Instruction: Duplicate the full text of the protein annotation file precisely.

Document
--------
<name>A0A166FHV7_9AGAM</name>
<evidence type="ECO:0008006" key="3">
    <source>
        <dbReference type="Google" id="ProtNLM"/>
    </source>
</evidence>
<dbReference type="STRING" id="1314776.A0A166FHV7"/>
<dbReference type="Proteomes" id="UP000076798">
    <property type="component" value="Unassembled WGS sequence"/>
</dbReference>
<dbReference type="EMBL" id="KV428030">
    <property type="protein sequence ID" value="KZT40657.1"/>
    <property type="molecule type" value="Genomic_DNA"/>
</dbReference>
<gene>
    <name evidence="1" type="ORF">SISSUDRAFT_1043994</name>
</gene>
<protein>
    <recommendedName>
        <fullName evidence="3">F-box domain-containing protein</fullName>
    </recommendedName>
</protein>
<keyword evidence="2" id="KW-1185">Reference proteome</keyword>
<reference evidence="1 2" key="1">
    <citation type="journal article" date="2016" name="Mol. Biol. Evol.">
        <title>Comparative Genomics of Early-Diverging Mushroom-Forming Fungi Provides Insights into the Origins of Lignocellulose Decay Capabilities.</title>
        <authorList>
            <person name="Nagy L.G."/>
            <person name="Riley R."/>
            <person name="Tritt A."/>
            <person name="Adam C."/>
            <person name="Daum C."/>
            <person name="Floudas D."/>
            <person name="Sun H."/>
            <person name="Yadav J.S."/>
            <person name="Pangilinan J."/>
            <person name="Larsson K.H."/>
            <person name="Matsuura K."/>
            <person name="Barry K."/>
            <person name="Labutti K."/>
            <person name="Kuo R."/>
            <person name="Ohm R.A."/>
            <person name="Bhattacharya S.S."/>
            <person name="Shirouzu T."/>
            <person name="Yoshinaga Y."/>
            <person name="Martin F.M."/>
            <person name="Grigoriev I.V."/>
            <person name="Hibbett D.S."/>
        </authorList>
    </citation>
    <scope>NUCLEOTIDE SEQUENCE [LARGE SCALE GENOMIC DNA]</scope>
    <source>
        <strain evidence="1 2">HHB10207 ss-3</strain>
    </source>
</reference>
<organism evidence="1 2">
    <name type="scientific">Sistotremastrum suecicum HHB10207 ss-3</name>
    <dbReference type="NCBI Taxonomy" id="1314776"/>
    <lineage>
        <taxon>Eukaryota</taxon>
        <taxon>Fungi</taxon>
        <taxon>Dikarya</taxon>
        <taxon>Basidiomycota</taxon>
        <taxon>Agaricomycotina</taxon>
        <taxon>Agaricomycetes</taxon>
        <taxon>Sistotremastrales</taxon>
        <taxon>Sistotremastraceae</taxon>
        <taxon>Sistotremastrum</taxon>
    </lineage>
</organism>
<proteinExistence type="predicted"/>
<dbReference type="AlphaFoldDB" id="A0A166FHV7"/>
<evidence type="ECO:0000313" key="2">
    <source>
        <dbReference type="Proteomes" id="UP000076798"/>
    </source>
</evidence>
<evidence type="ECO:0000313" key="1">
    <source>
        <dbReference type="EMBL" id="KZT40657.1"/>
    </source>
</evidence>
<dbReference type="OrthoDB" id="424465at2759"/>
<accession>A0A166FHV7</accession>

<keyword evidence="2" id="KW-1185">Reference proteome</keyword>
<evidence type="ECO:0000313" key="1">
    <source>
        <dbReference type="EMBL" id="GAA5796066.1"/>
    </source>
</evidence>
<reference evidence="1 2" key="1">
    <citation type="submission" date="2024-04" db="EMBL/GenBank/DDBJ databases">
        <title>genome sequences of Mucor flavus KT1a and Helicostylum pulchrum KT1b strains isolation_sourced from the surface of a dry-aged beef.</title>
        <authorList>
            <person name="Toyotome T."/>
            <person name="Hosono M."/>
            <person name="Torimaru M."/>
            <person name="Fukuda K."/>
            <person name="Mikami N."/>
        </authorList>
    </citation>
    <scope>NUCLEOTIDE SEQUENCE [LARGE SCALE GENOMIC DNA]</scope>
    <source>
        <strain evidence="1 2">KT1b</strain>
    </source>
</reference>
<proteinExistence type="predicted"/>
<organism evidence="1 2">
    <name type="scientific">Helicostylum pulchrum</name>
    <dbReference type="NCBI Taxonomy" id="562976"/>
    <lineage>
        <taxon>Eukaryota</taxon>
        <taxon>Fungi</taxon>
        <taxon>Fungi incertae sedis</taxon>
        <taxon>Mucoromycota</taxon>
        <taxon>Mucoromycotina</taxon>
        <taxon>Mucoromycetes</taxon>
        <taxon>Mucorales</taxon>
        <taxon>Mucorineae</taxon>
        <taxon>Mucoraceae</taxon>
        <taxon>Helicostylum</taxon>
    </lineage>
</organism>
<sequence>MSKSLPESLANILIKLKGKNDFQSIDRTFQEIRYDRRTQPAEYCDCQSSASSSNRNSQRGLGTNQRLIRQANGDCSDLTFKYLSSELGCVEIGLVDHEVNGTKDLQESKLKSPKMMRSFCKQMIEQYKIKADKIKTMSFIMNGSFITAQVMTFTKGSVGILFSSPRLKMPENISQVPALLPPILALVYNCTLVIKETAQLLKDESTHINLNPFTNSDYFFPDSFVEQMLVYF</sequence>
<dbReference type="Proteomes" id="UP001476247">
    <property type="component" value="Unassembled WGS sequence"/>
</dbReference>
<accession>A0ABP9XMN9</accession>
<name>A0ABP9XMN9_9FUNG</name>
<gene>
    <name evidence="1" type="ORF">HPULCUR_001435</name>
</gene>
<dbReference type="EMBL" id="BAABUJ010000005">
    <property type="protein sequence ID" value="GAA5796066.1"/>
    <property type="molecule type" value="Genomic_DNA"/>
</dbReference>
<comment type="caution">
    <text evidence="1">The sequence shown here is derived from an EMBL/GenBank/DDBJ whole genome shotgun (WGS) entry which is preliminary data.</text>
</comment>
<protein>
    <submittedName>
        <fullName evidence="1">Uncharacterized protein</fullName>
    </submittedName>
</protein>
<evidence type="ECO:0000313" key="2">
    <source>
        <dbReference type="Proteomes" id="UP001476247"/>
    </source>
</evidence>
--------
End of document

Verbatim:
<name>A0A166FHV7_9AGAM</name>
<evidence type="ECO:0008006" key="3">
    <source>
        <dbReference type="Google" id="ProtNLM"/>
    </source>
</evidence>
<dbReference type="STRING" id="1314776.A0A166FHV7"/>
<dbReference type="Proteomes" id="UP000076798">
    <property type="component" value="Unassembled WGS sequence"/>
</dbReference>
<dbReference type="EMBL" id="KV428030">
    <property type="protein sequence ID" value="KZT40657.1"/>
    <property type="molecule type" value="Genomic_DNA"/>
</dbReference>
<gene>
    <name evidence="1" type="ORF">SISSUDRAFT_1043994</name>
</gene>
<protein>
    <recommendedName>
        <fullName evidence="3">F-box domain-containing protein</fullName>
    </recommendedName>
</protein>
<keyword evidence="2" id="KW-1185">Reference proteome</keyword>
<reference evidence="1 2" key="1">
    <citation type="journal article" date="2016" name="Mol. Biol. Evol.">
        <title>Comparative Genomics of Early-Diverging Mushroom-Forming Fungi Provides Insights into the Origins of Lignocellulose Decay Capabilities.</title>
        <authorList>
            <person name="Nagy L.G."/>
            <person name="Riley R."/>
            <person name="Tritt A."/>
            <person name="Adam C."/>
            <person name="Daum C."/>
            <person name="Floudas D."/>
            <person name="Sun H."/>
            <person name="Yadav J.S."/>
            <person name="Pangilinan J."/>
            <person name="Larsson K.H."/>
            <person name="Matsuura K."/>
            <person name="Barry K."/>
            <person name="Labutti K."/>
            <person name="Kuo R."/>
            <person name="Ohm R.A."/>
            <person name="Bhattacharya S.S."/>
            <person name="Shirouzu T."/>
            <person name="Yoshinaga Y."/>
            <person name="Martin F.M."/>
            <person name="Grigoriev I.V."/>
            <person name="Hibbett D.S."/>
        </authorList>
    </citation>
    <scope>NUCLEOTIDE SEQUENCE [LARGE SCALE GENOMIC DNA]</scope>
    <source>
        <strain evidence="1 2">HHB10207 ss-3</strain>
    </source>
</reference>
<organism evidence="1 2">
    <name type="scientific">Sistotremastrum suecicum HHB10207 ss-3</name>
    <dbReference type="NCBI Taxonomy" id="1314776"/>
    <lineage>
        <taxon>Eukaryota</taxon>
        <taxon>Fungi</taxon>
        <taxon>Dikarya</taxon>
        <taxon>Basidiomycota</taxon>
        <taxon>Agaricomycotina</taxon>
        <taxon>Agaricomycetes</taxon>
        <taxon>Sistotremastrales</taxon>
        <taxon>Sistotremastraceae</taxon>
        <taxon>Sistotremastrum</taxon>
    </lineage>
</organism>
<proteinExistence type="predicted"/>
<dbReference type="AlphaFoldDB" id="A0A166FHV7"/>
<evidence type="ECO:0000313" key="2">
    <source>
        <dbReference type="Proteomes" id="UP000076798"/>
    </source>
</evidence>
<evidence type="ECO:0000313" key="1">
    <source>
        <dbReference type="EMBL" id="KZT40657.1"/>
    </source>
</evidence>
<dbReference type="OrthoDB" id="424465at2759"/>
<accession>A0A166FHV7</accession>

<keyword evidence="2" id="KW-1185">Reference proteome</keyword>
<evidence type="ECO:0000313" key="1">
    <source>
        <dbReference type="EMBL" id="GAA5796066.1"/>
    </source>
</evidence>
<reference evidence="1 2" key="1">
    <citation type="submission" date="2024-04" db="EMBL/GenBank/DDBJ databases">
        <title>genome sequences of Mucor flavus KT1a and Helicostylum pulchrum KT1b strains isolation_sourced from the surface of a dry-aged beef.</title>
        <authorList>
            <person name="Toyotome T."/>
            <person name="Hosono M."/>
            <person name="Torimaru M."/>
            <person name="Fukuda K."/>
            <person name="Mikami N."/>
        </authorList>
    </citation>
    <scope>NUCLEOTIDE SEQUENCE [LARGE SCALE GENOMIC DNA]</scope>
    <source>
        <strain evidence="1 2">KT1b</strain>
    </source>
</reference>
<proteinExistence type="predicted"/>
<organism evidence="1 2">
    <name type="scientific">Helicostylum pulchrum</name>
    <dbReference type="NCBI Taxonomy" id="562976"/>
    <lineage>
        <taxon>Eukaryota</taxon>
        <taxon>Fungi</taxon>
        <taxon>Fungi incertae sedis</taxon>
        <taxon>Mucoromycota</taxon>
        <taxon>Mucoromycotina</taxon>
        <taxon>Mucoromycetes</taxon>
        <taxon>Mucorales</taxon>
        <taxon>Mucorineae</taxon>
        <taxon>Mucoraceae</taxon>
        <taxon>Helicostylum</taxon>
    </lineage>
</organism>
<sequence>MSKSLPESLANILIKLKGKNDFQSIDRTFQEIRYDRRTQPAEYCDCQSSASSSNRNSQRGLGTNQRLIRQANGDCSDLTFKYLSSELGCVEIGLVDHEVNGTKDLQESKLKSPKMMRSFCKQMIEQYKIKADKIKTMSFIMNGSFITAQVMTFTKGSVGILFSSPRLKMPENISQVPALLPPILALVYNCTLVIKETAQLLKDESTHINLNPFTNSDYFFPDSFVEQMLVYF</sequence>
<dbReference type="Proteomes" id="UP001476247">
    <property type="component" value="Unassembled WGS sequence"/>
</dbReference>
<accession>A0ABP9XMN9</accession>
<name>A0ABP9XMN9_9FUNG</name>
<gene>
    <name evidence="1" type="ORF">HPULCUR_001435</name>
</gene>
<dbReference type="EMBL" id="BAABUJ010000005">
    <property type="protein sequence ID" value="GAA5796066.1"/>
    <property type="molecule type" value="Genomic_DNA"/>
</dbReference>
<comment type="caution">
    <text evidence="1">The sequence shown here is derived from an EMBL/GenBank/DDBJ whole genome shotgun (WGS) entry which is preliminary data.</text>
</comment>
<protein>
    <submittedName>
        <fullName evidence="1">Uncharacterized protein</fullName>
    </submittedName>
</protein>
<evidence type="ECO:0000313" key="2">
    <source>
        <dbReference type="Proteomes" id="UP001476247"/>
    </source>
</evidence>